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The Californian rabbit breed is a beautiful big white bunny that is gentle and can be good around children. They do need a little bit of extra space to have a nice run to expend their energies in but they are well worth it to rabbit fanciers of all levels from novice through to expert!
BREED PROFILE OVERVIEW
|Other Names:||Californian White|
|Country of Origin:||United States of America|
|Breed Purpose:||Meat, fur, show, and pets|
Female/Doe: 5.45 kgs
Male/Buck: 4.9 kgs
White with black points – recognized by the ARBA
England recognizes the white with black points (normal color) they also recognized chocolate, blue and Lilac.
They have a well-rounded commercial type body with a cotton tail, short ears that are rounded at the tips and close together on the head.
Their bodies are well muscled, and they have a course not a soft dense coat.
|Temperament:||Affectionate, can be quite active, friendly, docile, calm and gentle|
- They Californian rabbit breed has an average lifespan of 5 to 10 years of age.
- They are a very active breed that does require exercise and toys and or obstacle to keep them occupied. And a lot of time outside in order to work off their excess energy and keep them healthy.
- They have a good-sized litter; the babies grow at a good rate to a marketable age and the females make good mothers with excellent maternal instincts.
|Good Pets?||They make great pets for families with children of any ages, singles and also the novice owner/breeder|
|Child Friendly?||Children should be supervised around animals and properly taught how to look after them and handle them. Rabbits can bite and scratch|
|Ideal Climate:||All climates – rabbits should never be left outside without proper shelter and housing that must be raised off the ground and predator safe.|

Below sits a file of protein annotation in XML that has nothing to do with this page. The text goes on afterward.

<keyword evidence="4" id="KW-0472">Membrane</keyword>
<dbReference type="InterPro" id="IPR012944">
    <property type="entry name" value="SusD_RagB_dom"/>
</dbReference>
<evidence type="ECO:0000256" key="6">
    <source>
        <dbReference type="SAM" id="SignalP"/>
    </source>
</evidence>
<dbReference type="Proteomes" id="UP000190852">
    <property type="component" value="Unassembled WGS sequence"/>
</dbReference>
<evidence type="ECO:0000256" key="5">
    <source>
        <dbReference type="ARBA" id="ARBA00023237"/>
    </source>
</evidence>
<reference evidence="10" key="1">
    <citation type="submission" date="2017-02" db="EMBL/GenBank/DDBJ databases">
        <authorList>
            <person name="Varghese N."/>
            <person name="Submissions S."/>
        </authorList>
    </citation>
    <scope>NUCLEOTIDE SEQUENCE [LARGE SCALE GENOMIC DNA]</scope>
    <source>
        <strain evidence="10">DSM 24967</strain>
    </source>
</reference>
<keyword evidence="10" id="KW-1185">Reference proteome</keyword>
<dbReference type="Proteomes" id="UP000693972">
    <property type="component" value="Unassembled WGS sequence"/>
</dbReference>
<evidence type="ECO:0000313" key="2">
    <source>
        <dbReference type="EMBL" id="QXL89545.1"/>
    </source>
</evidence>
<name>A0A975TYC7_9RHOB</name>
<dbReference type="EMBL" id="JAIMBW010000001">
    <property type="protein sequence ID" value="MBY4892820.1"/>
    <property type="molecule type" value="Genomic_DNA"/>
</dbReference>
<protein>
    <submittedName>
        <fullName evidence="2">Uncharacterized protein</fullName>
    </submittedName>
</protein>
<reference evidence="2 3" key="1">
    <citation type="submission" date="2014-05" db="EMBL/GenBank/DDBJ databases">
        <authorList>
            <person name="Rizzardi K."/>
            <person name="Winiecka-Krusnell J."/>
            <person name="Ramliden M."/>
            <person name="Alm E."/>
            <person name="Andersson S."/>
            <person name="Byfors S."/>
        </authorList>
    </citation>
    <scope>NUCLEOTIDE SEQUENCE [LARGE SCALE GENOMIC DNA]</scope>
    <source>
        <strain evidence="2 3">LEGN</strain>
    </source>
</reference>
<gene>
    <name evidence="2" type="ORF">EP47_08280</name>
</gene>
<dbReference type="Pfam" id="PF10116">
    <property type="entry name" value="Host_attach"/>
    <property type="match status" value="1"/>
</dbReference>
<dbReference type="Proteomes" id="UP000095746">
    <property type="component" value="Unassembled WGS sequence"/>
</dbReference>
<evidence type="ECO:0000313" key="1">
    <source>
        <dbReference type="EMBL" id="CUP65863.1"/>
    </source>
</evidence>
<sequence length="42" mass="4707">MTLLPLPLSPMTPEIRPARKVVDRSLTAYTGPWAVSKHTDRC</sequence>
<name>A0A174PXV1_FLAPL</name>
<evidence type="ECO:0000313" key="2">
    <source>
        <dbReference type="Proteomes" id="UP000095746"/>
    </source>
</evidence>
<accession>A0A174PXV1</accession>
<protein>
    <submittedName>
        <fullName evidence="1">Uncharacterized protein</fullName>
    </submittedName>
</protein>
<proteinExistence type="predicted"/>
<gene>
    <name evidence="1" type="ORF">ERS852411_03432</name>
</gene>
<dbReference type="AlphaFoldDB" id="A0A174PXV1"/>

|Conservation Status:||Not listed by the *ALC
Status/Rarity: Not at risk
|Recognized by the ARBA?||Yes|
|Rabbit Associations/Clubs:||Californian Rabbit Specialty Club, Inc.|
|Where to buy them?||The Californian Rabbit Specialty Club, Inc. would be the best place to find information pertaining to local breeders and other information that may be required.|
|Note: *ALC stands for American Livestock Conservancy|
The Californian Rabbit breed does resemble the Himalayan rabbit breed as their marking are quite alike. The Himalayan rabbit breed has a longer more cylindrical body type.
It is best to have rabbit hutches have solid floors as they can develop sore hocks. It is also best to check their health regularly especially if they are spending time outside or their hutches are outside as they can easily get fly-strike.
They can seem shy or timid at times, but a bit of affection and attention will go a long way in bringing out their loving, gentle and friendly nature.
Their hutches should be lifted off the ground for protection from both the elements, damp earth, and predators. Their cages should be secure and safe with enough room for the rabbit to be able to stretch their legs and world off their excess energy.
Rabbits do actually like to play and as such enjoy toys such a small ball and various obstacles, they can weave their way in and out of, hop on, over, under, etc.